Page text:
Quantitative Assessment of Pancreatic Texture Using a Durometer: A New Tool to Predict the Risk of Developing a Postoperative Fistula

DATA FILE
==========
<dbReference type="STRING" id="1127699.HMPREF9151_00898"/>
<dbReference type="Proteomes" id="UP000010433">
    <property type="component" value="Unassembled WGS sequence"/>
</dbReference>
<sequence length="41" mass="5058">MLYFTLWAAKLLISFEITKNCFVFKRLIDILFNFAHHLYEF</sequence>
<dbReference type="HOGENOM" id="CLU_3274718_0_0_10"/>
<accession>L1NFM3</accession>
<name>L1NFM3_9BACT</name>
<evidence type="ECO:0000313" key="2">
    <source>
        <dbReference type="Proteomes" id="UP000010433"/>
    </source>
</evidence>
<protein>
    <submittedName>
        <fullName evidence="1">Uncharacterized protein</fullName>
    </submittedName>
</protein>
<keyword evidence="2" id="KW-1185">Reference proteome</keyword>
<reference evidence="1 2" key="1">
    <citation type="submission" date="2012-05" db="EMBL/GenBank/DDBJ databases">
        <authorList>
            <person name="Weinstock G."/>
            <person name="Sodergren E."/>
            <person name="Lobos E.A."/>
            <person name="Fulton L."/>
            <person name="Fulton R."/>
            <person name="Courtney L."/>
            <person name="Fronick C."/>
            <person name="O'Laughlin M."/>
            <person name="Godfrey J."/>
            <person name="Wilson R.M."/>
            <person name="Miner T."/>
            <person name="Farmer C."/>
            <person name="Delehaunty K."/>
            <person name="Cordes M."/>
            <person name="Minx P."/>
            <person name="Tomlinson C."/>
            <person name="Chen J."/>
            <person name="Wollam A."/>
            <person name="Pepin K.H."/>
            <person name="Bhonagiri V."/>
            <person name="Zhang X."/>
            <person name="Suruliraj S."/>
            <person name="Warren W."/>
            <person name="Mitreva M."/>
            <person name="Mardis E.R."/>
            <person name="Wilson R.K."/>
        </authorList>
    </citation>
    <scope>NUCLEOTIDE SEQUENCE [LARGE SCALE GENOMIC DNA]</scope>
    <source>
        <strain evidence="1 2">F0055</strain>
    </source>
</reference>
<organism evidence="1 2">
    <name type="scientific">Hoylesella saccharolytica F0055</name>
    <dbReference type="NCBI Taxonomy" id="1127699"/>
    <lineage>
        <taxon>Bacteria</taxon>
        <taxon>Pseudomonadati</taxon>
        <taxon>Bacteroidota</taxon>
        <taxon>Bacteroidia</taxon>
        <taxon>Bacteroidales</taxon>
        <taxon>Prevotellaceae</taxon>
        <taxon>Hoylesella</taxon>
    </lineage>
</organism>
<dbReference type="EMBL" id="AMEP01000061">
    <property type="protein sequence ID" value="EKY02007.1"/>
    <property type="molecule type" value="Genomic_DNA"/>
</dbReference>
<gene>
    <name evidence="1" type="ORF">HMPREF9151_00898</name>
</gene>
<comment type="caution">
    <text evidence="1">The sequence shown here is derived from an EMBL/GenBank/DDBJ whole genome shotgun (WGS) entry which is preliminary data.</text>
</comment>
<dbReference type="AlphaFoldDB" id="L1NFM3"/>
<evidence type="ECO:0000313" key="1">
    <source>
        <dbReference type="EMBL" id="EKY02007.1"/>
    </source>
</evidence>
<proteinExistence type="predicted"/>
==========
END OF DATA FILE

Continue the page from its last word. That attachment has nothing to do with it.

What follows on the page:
BACKGROUND Leakage of the pancreaticojejunal anastomosis has been a major complication after pancreaticoduodenectomy (Whipple operation), frequently reported in an incidence of 5 percent to 15 percent. The most widely used techniques of anastomosis have been variations of end-to-end pancreaticojejunostomy. Complicating 152 end-to-end anastomoses, done by me (including 98 for carcinoma of the pancreas or ampulla), were 5 pancreatic anastomotic leaks; the fifth patient died of this complication. STUDY DESIGN The death resulting from a pancreatic anastomotic fistula led me to change my technique to an end of the pancreas to side of the jejunum, mucosa-to-mucosa, pancreaticojejunostomy (intubated), a modification of the technique described by Cattell and used since 1985 by me in 56 consecutive patients. Patients were monitored for clinical evidence of a pancreatic fistula, including evaluation of amylase content in serum and, in most, in peritoneal drainage. Pancreatography through the exteriorized pancreatic catheter was possible if deemed advisable. RESULTS No pancreatic duct was too small or pancreas too soft to permit effective anastomosis. No clinical evidence developed of a pancreatic fistula, "sentinel bleed," or acute pancreatitis, and no patient was recognized to have a high amylase content in the peripancreatic peritoneal drainage. Results of the pancreatogram were negative in three patients with peripancreatic infections and in one with severe cholestasis. CONCLUSIONS Although consensus among surgeons does not exist as to technique of pancreatic anastomosis, the end-to-side, mucosa-to-mucosa pancreaticojejunostomy, intubated, has proved safer in my experience than end-to-end pancreaticojejunostomy. The experience has led me to believe that the technique may reduce the incidence of this fistula and contribute to making pancreaticojejunal leakage a preventable complication.